Half-Life 2: The Lost Coast
Valve gives a glimpse of its next-gen plans, providing more info on its single Half-Life 2 level for high end PCs.
As refreshingly optimised as Half-Life 2 was to run on low and mid range PCs, there's no doubt that a hugely significant chunk of its owners went out and upgraded their rigs with the specific intention of playing Valve's game without compromise, in all its staggeringly gorgeous glory. But while many of us went out and upgraded to a gigabyte of RAM, stuck in a high-end Radeon or GeForce and spent a fortune, it's pretty clear that our PCs had plenty of headroom left - and now Valve wants to take advantage of that with the forthcoming release of a specially designed level called 'The Lost Coast'.
More details of this intriguing prospect have been published in an exclusive Half-Life 2 feature in the May issue of the UK PC Gamer, out today. Valve's Victor Antonov explains the rationale about the level, which will require a 3.2GHz processor, 1GB RAM and a top spec graphics card: "Three months before shipping Half Life 2 the art and production team were shutting down," he recalls. "We had to think about the future, had to come up with a strategy for post Half-Life 2 art. What was the next level of visuals we could reach?
"We knew we hadn't reached the limits of graphics with Half Life 2. We had the idea to create one level that would extend the Half-Life 2 universe, and test our strategies for next generation art. We called it The Lost Coast. We picked the most ambitious, most difficult area to create. It's a coastline with a lot of rocks, a village, and a church. We have a lot of wet surfaces, nature, architecture and exteriors. We wanted strong themes; very defined rocks, a lot of water, really detailed, almost organic looking architecture down to a brick and a shingle," notes Antonov in PC Gamer.
Indeed, the handful of screen shots that accompany the PC Gamer piece look staggeringly beautiful, and bear out his lofty claims, but, alas, copyright restrictions prevent us from publishing them here. Expect Valve to make them widely available soon.
Also included in the PC Gamer feature are some intriguing examples of the kind of eye candy we can expect; and they're literally just that. Using the concept of High Dynamic Range (HDR) he explains the premise is to reproduce the effect of how our eyes adjust to the varying conditions of light.
"In all current games, including Half-Life 2 the lighting is wrong," he admits in the PC Gamer piece. "Part of the gamey look is the inconsistency between the sky, the lighting, and the reflections. They don't look the way that they should." Looking out over the grey skies of North West London, we're quite sure we'd rather they looked like the nice blue ones featured in the gorgeous screenshots released so far. Having said that though, the sun's just come out. The power of positive thinking, eh?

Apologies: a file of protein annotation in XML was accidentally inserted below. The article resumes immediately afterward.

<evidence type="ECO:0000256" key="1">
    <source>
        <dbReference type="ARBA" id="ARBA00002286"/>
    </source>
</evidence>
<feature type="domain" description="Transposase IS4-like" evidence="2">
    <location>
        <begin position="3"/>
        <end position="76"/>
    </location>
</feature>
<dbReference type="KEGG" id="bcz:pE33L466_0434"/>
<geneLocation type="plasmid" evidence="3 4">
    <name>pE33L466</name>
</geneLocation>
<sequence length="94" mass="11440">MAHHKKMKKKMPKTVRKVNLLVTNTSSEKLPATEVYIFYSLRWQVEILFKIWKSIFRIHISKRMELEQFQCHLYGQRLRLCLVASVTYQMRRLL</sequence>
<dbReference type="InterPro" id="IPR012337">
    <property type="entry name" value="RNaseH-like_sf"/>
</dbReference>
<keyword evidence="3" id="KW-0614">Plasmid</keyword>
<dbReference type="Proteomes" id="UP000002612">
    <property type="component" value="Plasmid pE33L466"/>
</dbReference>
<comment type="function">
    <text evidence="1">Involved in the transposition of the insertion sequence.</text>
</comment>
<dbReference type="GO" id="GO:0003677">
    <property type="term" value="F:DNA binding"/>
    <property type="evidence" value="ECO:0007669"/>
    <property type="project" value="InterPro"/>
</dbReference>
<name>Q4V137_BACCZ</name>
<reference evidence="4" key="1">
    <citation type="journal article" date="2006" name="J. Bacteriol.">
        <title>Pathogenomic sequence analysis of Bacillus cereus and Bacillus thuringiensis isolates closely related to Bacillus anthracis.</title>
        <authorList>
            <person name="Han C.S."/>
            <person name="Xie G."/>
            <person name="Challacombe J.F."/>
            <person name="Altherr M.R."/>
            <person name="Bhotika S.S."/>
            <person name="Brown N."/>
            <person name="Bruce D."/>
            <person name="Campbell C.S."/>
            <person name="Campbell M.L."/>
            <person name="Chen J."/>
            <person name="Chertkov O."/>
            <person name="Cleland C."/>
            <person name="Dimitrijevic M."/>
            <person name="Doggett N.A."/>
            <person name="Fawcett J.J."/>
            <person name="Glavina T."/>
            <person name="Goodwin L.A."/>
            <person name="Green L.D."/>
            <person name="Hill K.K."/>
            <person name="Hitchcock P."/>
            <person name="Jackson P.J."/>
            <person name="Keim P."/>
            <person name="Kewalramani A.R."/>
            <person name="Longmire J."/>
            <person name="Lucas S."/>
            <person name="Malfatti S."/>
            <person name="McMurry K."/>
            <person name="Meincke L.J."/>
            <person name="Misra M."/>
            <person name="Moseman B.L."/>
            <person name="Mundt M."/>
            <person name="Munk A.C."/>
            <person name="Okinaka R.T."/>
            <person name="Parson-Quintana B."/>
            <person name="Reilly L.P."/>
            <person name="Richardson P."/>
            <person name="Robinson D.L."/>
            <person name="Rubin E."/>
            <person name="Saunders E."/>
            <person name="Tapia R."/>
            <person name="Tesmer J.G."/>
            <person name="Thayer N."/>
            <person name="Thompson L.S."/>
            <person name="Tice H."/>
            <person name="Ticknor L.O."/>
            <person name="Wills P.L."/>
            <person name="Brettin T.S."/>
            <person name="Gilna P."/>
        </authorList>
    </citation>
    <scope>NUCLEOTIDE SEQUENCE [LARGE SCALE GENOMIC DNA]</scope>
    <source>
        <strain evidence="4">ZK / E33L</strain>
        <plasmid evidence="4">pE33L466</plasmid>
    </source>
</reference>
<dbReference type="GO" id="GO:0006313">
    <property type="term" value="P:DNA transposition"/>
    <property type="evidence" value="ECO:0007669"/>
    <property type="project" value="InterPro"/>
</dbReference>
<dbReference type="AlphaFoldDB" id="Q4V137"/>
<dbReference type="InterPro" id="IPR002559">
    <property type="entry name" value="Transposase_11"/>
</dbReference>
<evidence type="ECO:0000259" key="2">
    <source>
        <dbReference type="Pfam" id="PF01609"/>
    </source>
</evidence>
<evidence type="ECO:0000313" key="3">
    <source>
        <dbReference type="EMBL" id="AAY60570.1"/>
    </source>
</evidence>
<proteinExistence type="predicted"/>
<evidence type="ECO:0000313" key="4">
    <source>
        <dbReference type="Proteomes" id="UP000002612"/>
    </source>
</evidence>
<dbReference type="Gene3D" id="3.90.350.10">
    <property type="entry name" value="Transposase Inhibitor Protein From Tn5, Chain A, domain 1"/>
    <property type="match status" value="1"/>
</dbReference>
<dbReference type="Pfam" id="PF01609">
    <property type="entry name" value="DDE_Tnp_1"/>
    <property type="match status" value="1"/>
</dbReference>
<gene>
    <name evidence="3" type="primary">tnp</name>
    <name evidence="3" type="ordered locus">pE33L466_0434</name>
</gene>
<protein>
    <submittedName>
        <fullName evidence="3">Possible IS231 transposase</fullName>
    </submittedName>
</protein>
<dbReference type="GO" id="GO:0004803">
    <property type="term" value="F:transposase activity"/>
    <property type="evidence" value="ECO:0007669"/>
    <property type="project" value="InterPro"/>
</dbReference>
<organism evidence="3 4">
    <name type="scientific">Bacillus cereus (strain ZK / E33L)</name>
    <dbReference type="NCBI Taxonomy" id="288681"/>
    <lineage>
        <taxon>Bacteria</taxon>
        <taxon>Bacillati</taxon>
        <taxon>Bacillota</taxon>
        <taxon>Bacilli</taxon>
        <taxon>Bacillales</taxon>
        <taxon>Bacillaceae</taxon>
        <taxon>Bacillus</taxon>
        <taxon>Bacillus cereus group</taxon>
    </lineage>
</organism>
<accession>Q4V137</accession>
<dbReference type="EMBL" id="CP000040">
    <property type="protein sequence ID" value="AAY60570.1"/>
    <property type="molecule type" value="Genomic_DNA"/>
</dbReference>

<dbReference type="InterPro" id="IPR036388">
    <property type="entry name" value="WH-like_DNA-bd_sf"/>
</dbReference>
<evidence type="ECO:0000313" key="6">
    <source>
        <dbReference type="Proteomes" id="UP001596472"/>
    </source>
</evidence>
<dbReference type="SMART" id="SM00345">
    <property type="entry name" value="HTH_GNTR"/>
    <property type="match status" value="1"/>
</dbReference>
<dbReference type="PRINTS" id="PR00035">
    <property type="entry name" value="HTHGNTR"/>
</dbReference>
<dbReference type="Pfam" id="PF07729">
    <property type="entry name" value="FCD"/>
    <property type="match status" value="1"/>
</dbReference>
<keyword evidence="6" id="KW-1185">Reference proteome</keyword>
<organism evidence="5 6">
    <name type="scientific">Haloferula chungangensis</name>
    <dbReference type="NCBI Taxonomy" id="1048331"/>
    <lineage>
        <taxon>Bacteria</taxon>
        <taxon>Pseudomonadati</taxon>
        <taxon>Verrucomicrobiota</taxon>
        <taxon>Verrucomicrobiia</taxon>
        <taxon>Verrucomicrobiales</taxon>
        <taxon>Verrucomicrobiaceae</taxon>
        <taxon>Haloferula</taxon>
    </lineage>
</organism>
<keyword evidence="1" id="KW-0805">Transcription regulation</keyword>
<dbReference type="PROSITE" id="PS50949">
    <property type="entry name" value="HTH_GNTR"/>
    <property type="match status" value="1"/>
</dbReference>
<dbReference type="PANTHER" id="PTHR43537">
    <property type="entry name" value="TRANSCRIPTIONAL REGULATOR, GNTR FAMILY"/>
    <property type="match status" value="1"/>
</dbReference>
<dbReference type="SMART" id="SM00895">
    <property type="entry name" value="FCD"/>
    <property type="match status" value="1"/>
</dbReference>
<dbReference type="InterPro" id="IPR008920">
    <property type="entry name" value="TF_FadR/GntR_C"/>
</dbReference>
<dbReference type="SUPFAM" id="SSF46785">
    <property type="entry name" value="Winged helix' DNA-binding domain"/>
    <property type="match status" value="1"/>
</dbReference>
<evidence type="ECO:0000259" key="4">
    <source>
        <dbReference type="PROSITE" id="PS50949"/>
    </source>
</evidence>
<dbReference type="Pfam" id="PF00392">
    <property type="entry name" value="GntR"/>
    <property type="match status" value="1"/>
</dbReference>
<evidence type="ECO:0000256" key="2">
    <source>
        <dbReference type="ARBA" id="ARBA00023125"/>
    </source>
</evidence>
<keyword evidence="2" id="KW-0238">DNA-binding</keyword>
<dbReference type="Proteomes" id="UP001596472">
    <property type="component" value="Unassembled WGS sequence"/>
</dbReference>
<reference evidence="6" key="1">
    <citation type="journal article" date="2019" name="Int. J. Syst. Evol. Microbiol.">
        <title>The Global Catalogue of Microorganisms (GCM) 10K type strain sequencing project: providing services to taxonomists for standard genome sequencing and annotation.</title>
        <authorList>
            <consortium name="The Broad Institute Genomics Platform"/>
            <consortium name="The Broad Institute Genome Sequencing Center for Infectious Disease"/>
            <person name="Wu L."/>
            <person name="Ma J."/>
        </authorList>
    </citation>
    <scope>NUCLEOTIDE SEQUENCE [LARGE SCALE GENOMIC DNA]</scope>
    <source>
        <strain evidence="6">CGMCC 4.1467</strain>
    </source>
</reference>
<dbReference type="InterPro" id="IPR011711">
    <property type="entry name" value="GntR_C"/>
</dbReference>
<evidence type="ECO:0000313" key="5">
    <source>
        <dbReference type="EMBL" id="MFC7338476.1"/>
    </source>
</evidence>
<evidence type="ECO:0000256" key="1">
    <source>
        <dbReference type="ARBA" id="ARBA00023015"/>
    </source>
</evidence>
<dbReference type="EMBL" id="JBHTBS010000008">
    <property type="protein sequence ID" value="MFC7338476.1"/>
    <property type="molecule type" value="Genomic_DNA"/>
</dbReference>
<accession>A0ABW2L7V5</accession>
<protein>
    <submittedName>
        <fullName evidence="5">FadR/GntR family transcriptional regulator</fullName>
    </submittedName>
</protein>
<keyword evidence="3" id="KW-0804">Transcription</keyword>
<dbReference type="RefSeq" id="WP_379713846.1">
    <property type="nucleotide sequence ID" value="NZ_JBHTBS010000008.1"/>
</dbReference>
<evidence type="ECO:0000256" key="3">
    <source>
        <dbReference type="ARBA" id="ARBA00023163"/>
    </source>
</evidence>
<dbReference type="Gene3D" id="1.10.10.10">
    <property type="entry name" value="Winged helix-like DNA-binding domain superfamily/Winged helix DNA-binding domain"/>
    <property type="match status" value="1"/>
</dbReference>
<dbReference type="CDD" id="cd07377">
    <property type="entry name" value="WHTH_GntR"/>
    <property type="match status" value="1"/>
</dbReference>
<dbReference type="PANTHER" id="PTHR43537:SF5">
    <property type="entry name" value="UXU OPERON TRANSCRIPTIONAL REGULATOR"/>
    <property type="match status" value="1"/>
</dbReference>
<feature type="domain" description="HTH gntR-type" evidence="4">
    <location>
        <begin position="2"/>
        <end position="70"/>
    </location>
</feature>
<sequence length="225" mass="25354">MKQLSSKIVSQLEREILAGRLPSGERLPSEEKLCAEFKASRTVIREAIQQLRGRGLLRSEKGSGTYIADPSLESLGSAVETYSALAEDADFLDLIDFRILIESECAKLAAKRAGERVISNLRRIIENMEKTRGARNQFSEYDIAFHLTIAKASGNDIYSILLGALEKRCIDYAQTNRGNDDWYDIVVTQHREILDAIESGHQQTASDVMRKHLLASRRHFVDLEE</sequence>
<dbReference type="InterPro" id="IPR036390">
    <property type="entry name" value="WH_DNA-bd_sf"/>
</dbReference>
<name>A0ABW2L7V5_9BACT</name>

"The only way to solve this is if we do what a real camera does, and that's dynamically adjust the exposure depending on what you look at. If look at the dark spots they will have a bigger exposure, the bright spots have a smaller exposure," Antonov explains in PC Gamer. "If I took a photograph of a sky, everything on the ground will appear much darker, in order to read the detail in the sky. If I wanted the correct lighting to show up the foreground, the sky becomes completely bright - overexposed. I lose the detail," he says.
"We use software to paint in the different exposure levels. We had to create every asset specifically for this; it creates more work for our art teams than what's gone before. For each sky, we draw it four times, for each area," Anatov adds in the PC Gamer exclusive. Screenshots certainly give a decent impression of how this works, with a series of shots taken from within a series of pillars and archways initially blinding the player with bleached out light, before adjusting to the flood of sunshine and returning to normal.
Blinded by the light
And as Valve's designer Robin Walker points out in the same PC Gamer piece, this has gameplay implications. "If you jump out of a dark space into a light area you're going to be blinded. It's going to be really bright until your eyes adjust. It can be used the other way around, too. Hide from a monster in a dark area and it will take a couple of seconds to go from a silhouette to detail," he says.
Thinking about it for a moment, it could have terrifying implications for how we play games. Tim Edwards, the writer of the PC Gamer piece in fact witnesses a section where Gordon is lead into the church (with a screenshot revealing incredibly detailed bump mapping techniques enabling Valve to truly go to town on creating photorealistic murals and gorgeously ornate gold incense burners hanging from the ceiling), with a chopper clearly heard in the distance. Before you know it, the chopper opens fire, blasts through the stained glass windows, sending bright light streaming into the hall. As if by way of demonstration, the light bleaches out your view, making it incredibly tough to even see what's attacking you. As Edwards notes "the light itself feels hostile".
To sum up the PC Gamer piece, Antonov admits this part of the unending push for true graphical realism in gaming: "In graphical media, the first objective has always been about photorealism. Real pictures. After that comes stylised images and art." But married to Valve's design sensibilities, it's shaping up to be an incredible partnership. Next generation, anyone?
Check the May 2005 issue of PC Gamer (out today) for the full article, complete with world first screenshots.